Disputatio:Scythae

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Definitio falsa?[fontem recensere]

Vide definitionem a quodam Sturanos praeditam:

Scythae[1] (Graece Σκύθαι) fuere Turcus[2] gentes antiquae. . . .

Hic fons alter, Cahill 2008, est liber Elizabethano Angliae theatro dicatus, haud certe opus historiam antiquam tractans. Confer definitionem quam nunc suppeditavimus, plerumque ex vicipaedia Anglica conversam:

Proximi Scytharum fines intra regionem distributionis linguarum Iranicarum orientalium (colore aurantio pictarum) saeculo primo a.C.n.

Scythae[3] (Graece Σκύθης, Σκύθοι), etiam Scythoi, Saka, Sakae, Sacae, Sai, Iskuzai, et Askuzai appellati, fuerunt magnus nomadum Iranicorum grex,[4][5][6][7][8][9] qui, apud scriptas nationum litteratarum quae circa eos antiquitate habitabant memorias, magnis regionibus in tesquis Eurasiae mediae a saeculo nono a.C.n. fere usque ad saeculum quartum p.C.n. imperabant.[10] Quae terra Scythia generatim nominabatur. Eorum linguae probabiliter ad ramum orientalem linguarum Iranicarum pertinebant.[11]

Qualis introductio est subtilior? IacobusAmor (disputatio) 21:03, 25 Iulii 2015 (UTC)

Notae[fontem recensere]

  1. Iohannes Iacobus Hofmannus, Lexicon universale (1698) ~, p. 115
  2. Cahill, Patricia A. Unto the breach: martial formations, historical trauma, and the early modern stage (2008), Oxford University Press, sf. 45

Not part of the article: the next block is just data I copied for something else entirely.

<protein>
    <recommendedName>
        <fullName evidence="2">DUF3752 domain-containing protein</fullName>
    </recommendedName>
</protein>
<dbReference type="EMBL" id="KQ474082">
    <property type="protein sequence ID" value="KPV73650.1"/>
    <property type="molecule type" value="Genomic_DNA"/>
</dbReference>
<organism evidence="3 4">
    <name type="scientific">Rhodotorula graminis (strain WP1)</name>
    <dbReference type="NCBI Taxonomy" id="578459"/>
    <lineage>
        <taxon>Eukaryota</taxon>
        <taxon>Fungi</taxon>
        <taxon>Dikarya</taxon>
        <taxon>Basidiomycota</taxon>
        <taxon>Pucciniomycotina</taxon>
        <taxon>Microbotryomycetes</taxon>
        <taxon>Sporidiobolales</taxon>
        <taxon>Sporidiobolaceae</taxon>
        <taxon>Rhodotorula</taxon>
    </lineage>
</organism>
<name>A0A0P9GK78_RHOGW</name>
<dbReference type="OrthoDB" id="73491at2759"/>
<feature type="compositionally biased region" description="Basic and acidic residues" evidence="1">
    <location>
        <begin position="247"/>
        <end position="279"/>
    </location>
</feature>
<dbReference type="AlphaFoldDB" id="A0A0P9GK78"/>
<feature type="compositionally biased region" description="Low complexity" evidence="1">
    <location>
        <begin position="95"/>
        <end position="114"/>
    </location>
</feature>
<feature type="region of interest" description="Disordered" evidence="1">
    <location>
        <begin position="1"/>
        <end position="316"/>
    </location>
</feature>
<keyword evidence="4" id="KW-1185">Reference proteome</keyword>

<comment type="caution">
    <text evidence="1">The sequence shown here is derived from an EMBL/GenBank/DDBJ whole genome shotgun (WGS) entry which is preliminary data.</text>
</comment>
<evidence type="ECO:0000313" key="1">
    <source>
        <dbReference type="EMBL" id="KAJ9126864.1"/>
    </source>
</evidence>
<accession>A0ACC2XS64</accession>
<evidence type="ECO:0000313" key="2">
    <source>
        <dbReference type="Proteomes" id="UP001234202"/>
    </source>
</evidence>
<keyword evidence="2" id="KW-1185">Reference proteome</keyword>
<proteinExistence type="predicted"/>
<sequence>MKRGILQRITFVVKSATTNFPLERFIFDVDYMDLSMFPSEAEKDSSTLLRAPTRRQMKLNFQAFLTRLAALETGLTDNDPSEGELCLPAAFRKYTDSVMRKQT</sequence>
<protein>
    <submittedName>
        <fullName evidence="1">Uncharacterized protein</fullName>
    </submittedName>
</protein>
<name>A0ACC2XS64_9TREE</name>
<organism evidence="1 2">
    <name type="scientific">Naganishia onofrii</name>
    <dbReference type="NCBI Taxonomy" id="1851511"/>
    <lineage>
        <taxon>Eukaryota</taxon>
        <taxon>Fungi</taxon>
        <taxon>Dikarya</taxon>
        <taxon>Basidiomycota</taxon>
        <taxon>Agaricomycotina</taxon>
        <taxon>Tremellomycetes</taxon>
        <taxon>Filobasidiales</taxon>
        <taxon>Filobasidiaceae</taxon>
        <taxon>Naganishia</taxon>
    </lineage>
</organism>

3. Iohannes Iacobus Hofmannus, Lexicon universale (1698) ~, p. 115.
  4. "Scythian". Encyclopædia Britannica Online .
  5. Waldman & Mason 2006, pp. 719–724.
  6. West 2009, pp. 713–717.
  7. "Scythia". Columbia University Press .
  8. "Saka". Great Soviet Encyclopedia. 1979 .
  9. Sinor 1990:97: "All contemporary historians, archeologists and linguists are agreed that since the Scythian and Sarmatian tribes were of the Iranian linguistic group."
  10. Bonfante 2011:110.
  11. Beckwith 2009:61.

Scientia dubia?[fontem recensere]

I haven't studied the above (and have only myself to blame). I came fresh to the article today. Since five of the footnotes led to no actual references, and one was to a book antipodean to ancient Scythia, they simply had to be deleted at once. Since six of them claimed to support one introductory sentence, they were clearly the result of playground battles on en:wiki. An introductory sentence should be uncontroversial and need no support, except, maybe, for the Latin term with which it begins!

As to the text of the article, the next editor might want to shorten that as well before writing something better. See how it looks now that the illusive notes have gone. Andrew Dalby (disputatio) 19:47, 12 Ianuarii 2018 (UTC)